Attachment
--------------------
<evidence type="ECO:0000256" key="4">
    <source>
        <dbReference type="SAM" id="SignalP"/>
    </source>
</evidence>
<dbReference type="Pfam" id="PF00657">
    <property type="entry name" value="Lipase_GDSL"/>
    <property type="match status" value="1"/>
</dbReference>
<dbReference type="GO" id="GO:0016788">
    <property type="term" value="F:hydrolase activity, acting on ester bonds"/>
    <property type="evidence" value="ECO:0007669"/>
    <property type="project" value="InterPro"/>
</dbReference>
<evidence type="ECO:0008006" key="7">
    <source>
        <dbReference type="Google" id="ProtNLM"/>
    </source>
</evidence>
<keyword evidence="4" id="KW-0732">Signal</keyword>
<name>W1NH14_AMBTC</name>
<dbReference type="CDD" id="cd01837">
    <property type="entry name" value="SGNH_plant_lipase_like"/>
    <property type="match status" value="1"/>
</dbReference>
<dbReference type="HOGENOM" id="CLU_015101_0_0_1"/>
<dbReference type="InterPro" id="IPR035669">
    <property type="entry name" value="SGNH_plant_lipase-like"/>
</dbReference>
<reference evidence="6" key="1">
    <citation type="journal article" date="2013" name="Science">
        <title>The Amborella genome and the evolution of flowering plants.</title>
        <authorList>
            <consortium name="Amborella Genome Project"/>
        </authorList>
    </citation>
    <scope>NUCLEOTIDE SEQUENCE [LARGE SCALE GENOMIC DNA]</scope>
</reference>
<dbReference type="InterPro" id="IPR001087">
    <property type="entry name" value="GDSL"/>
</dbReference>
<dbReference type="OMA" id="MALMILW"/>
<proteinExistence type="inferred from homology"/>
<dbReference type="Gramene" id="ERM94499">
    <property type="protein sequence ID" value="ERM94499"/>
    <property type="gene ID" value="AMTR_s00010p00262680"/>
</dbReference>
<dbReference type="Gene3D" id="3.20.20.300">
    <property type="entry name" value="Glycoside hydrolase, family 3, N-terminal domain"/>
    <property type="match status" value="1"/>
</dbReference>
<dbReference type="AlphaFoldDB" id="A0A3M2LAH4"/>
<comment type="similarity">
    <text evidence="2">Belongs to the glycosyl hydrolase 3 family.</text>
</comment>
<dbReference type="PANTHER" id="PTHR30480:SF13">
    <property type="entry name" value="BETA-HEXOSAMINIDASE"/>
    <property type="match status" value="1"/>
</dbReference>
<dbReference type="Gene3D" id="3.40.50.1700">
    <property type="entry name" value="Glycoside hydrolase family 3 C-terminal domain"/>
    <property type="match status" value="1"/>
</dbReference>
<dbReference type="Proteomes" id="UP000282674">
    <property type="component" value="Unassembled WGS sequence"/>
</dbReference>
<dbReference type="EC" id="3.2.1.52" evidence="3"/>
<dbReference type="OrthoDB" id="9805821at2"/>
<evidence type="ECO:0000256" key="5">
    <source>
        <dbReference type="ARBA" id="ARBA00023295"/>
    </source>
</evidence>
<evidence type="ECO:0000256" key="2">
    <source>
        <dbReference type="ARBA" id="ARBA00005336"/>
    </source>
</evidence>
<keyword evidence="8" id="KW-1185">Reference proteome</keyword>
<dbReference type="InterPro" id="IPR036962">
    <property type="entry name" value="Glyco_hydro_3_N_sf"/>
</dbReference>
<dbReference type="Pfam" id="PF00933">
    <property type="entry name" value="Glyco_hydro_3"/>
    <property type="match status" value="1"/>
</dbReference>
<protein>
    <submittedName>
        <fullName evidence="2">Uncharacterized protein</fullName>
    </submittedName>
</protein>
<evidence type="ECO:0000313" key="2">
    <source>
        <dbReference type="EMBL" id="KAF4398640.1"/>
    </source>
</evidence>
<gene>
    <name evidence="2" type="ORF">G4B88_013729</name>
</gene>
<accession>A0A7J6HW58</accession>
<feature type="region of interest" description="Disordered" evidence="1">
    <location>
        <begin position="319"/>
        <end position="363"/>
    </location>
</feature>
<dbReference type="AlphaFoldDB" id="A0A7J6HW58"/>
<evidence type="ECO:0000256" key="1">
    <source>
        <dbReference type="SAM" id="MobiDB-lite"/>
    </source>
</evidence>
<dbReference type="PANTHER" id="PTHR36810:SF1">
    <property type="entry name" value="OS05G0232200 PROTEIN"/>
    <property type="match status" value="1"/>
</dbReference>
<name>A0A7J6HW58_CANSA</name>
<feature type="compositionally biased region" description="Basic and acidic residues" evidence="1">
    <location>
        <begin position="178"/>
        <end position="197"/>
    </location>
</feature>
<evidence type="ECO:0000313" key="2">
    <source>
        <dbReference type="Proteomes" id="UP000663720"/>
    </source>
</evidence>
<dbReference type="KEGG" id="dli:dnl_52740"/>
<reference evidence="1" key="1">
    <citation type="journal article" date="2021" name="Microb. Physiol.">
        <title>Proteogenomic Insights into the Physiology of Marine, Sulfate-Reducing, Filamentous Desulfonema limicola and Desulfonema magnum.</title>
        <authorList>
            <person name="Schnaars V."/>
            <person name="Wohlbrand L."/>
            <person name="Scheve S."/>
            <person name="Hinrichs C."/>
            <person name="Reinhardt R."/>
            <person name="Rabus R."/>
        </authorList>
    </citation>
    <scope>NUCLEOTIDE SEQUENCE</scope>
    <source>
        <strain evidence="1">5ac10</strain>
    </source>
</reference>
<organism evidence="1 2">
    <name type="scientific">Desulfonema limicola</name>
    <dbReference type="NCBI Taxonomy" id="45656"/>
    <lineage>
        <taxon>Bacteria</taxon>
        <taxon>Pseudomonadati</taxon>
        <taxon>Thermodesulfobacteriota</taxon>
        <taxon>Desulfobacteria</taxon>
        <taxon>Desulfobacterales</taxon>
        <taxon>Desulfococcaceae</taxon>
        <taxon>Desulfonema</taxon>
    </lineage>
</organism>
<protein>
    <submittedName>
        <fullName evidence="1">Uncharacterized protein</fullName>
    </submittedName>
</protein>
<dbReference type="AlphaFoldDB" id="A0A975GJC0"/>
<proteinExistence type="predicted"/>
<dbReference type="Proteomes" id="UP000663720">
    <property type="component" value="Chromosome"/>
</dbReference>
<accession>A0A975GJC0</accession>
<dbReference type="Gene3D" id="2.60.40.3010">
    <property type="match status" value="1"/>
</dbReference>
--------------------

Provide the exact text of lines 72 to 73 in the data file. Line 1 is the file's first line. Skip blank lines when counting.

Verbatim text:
    </source>
</evidence>